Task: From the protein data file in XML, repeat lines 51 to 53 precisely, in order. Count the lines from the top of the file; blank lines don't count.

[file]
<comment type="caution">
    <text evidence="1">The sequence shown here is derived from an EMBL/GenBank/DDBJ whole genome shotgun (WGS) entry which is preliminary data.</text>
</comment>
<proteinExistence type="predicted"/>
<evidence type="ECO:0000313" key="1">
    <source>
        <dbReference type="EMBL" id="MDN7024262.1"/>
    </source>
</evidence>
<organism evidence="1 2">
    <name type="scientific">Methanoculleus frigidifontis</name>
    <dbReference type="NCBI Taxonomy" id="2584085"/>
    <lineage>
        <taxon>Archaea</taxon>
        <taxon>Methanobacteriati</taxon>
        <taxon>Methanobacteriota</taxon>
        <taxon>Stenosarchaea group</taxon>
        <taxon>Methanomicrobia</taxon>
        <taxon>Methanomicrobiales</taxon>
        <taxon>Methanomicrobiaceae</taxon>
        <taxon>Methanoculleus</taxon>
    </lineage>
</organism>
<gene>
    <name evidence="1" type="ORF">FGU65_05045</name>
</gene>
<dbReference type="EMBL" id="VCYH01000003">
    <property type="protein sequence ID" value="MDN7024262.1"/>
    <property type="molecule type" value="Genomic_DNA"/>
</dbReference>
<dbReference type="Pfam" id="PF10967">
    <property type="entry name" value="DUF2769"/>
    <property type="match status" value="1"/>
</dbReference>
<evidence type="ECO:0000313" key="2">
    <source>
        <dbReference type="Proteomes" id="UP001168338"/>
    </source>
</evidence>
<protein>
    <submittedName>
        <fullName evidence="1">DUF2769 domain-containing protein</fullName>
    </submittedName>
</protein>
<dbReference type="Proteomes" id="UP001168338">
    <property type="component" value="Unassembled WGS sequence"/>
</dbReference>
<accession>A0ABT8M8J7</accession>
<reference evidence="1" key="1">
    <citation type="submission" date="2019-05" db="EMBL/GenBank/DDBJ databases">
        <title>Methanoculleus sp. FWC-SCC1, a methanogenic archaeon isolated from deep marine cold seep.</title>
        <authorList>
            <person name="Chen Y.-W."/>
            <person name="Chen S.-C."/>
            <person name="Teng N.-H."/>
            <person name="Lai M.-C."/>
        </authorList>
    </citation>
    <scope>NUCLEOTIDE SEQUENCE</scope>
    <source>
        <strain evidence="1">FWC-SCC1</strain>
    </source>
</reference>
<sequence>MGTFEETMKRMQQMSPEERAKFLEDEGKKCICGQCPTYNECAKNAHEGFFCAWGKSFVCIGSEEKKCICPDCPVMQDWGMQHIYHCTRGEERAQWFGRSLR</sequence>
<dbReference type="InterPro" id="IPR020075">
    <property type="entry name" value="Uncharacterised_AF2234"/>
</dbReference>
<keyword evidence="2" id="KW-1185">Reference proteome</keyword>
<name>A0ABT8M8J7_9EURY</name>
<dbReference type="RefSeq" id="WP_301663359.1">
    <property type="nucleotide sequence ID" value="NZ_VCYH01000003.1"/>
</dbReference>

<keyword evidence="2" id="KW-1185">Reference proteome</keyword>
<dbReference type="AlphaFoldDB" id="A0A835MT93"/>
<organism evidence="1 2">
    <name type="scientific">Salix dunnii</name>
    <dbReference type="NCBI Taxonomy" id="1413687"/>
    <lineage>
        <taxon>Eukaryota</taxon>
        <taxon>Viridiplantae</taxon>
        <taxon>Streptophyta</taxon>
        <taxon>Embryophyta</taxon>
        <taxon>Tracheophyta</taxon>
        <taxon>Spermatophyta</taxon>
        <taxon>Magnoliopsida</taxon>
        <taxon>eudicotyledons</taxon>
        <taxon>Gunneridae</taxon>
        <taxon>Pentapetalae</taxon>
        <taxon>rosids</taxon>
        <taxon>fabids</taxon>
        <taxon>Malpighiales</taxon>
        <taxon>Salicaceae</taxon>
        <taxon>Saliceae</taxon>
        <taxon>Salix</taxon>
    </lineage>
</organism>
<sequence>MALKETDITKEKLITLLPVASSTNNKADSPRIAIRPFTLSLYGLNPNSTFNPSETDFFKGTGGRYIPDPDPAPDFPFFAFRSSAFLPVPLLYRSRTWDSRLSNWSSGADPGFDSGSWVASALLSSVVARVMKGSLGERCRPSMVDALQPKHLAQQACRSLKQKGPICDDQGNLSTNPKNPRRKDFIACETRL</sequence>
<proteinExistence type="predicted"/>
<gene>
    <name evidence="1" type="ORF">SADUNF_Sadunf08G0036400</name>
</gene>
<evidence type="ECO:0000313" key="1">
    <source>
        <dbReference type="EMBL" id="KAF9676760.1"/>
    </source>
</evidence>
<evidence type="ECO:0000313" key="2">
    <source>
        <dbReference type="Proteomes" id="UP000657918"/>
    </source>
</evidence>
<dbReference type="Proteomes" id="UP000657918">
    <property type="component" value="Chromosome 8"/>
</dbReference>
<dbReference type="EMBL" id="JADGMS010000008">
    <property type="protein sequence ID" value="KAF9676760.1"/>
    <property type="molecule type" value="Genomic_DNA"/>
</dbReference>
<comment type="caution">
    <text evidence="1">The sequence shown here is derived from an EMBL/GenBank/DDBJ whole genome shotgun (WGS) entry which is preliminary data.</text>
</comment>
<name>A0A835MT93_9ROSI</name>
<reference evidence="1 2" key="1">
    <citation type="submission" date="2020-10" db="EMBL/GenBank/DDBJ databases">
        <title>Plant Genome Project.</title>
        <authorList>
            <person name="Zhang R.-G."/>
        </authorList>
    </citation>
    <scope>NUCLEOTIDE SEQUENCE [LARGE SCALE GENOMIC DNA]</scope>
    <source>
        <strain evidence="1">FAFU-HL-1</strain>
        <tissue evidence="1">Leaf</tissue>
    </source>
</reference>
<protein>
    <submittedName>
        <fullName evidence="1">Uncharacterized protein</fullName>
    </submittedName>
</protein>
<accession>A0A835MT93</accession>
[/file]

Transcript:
        <title>Methanoculleus sp. FWC-SCC1, a methanogenic archaeon isolated from deep marine cold seep.</title>
        <authorList>
            <person name="Chen Y.-W."/>